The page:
Facing Wicked Problems
Wicked Lab’s mission is to build the capacity of communities, organisations, and governments to better tackle wicked problems by creating systemic change. Wicked Lab understands “wicked problems” as complex social policy problems that are difficult to resolve with traditional linear analytical approaches: where individual initiatives focus on one or a few roots causes, or by replicating initiatives that have been developed in other contexts. Thus, Wicked Lab has developed tools for changemakers that focus on enabling communities to take coherent action; building the adaptive capacity of communities; and assisting governments to create the enabling conditions required for this type of approach.
Complex Systems Leadership Programme
The need for the Wicked Lab’s Complex Systems Leadership Programme was identified through discussions with potential users of Wicked Lab’s online Tool for Systemic Change. The programme explains the theory that underpins the Tool for Systemic Change and provides participants with an opportunity to use the tool to address a wicked problem in their community. Furthermore, the programme fosters the development of skills and tools to take action in addressing interconnected and multi-causal complex community problems.
The trainers and facilitators of the programme need to be experts or professionals with a high understanding of how to enable community and government systems to take pragmatic approaches to addressing community problems, as well as recognising different types of problems (simple, complicated, complex, wicked) and the different paths to address them.
The programme is underpinned by an international award-winning model that demonstrates how complexity science can be used to create lasting systemic change for complex social policy problems. It can be delivered as either a tailored programme for teams within organisations, or a general programme with a cohort of individuals from a diverse range of organisations. The programme consists of three units: Understanding Wicked Problems, Tackling Wicked Problems by Building Adaptive Communities and Tackling Wicked Problems by Strengthening the Government-Community Interface.
In the initial unit of the programme, participants define the boundary of their solution ecosystem: the geographical boundary and the wicked problem. Thereafter, participants enter all the initiatives and organizations within that geographical boundary that are addressing any of the underpinning causal factors of their targeted wicked problem into the software. This unit provides participants with an understanding of the characteristics of complex (wicked) problems, and reasons for using a complexity approach to address complex (wicked) problems. Subsequently, for each of the initiatives that were previously entered into the software, participants record in the software if the initiative has any of the characteristics that assist communities to transition to a new state that has increased coherence and performance. This unit provides participants with the understanding, knowledge and skills required to assist communities in strengthening their adaptive dynamics and transition to new ways of working that have increased system functioning and performance. Finally, participants enter into the software whether any of the initiatives have characteristics that strengthen the interface between community and government systems. This provides participants with the understanding, knowledge and skills required to assist governments to support systemic community innovation and change.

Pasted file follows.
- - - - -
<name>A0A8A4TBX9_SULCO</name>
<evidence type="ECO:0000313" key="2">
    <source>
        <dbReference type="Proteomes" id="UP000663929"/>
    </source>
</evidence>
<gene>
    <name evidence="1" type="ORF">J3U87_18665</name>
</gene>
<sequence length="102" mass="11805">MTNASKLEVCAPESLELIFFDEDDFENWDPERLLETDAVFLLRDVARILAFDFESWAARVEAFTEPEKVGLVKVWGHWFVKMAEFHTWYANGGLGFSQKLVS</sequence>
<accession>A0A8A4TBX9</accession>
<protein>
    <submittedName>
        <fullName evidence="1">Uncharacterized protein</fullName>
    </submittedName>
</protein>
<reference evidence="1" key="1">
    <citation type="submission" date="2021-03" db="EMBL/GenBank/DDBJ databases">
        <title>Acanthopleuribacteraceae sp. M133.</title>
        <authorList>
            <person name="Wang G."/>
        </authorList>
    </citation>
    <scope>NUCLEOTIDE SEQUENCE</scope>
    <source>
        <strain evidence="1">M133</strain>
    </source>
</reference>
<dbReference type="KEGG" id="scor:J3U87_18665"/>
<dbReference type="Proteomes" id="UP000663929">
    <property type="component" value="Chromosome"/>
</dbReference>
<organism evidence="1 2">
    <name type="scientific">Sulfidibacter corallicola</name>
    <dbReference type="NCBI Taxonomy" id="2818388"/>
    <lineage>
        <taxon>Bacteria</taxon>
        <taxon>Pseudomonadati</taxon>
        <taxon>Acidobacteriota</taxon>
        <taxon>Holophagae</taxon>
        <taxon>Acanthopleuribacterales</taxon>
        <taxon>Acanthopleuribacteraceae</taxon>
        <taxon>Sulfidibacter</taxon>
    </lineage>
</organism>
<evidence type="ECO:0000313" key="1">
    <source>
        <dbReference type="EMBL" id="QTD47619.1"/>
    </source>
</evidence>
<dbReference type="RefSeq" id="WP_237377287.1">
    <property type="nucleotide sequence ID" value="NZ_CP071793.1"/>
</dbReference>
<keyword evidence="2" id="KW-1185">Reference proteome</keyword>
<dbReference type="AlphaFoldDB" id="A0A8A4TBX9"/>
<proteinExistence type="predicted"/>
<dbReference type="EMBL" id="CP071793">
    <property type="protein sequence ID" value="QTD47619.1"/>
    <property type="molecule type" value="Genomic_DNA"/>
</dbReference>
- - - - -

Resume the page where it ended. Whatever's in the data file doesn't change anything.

The programme takes an inquiry-based pedagogical approach which includes problem-based and project-based learning. These are systematic teaching methods that engage students in learning knowledge and skills through an extended inquiry process structured around complex, authentic questions and carefully designed projects and tasks.
The Complex Systems Leadership Programme is delivered as either a tailored programme for teams within organisations, or a general programme with a cohort of individuals from a diverse range of organisations. It consists of three units of study which are undertaken online during a five or six-month period.
To date, the program’s approach has had limited practical applications and one example worth mentioning is the South West Food Community project, a collaborative network in Western Australia supported by Edith Cowan University which was implemented in mid-2018 to support systemic change within the food security system in Western Australia (WA).
Authored by Viviana Rojas and Catherine Hayward, UIIN.
Featured image from Miguel A. from Pexels.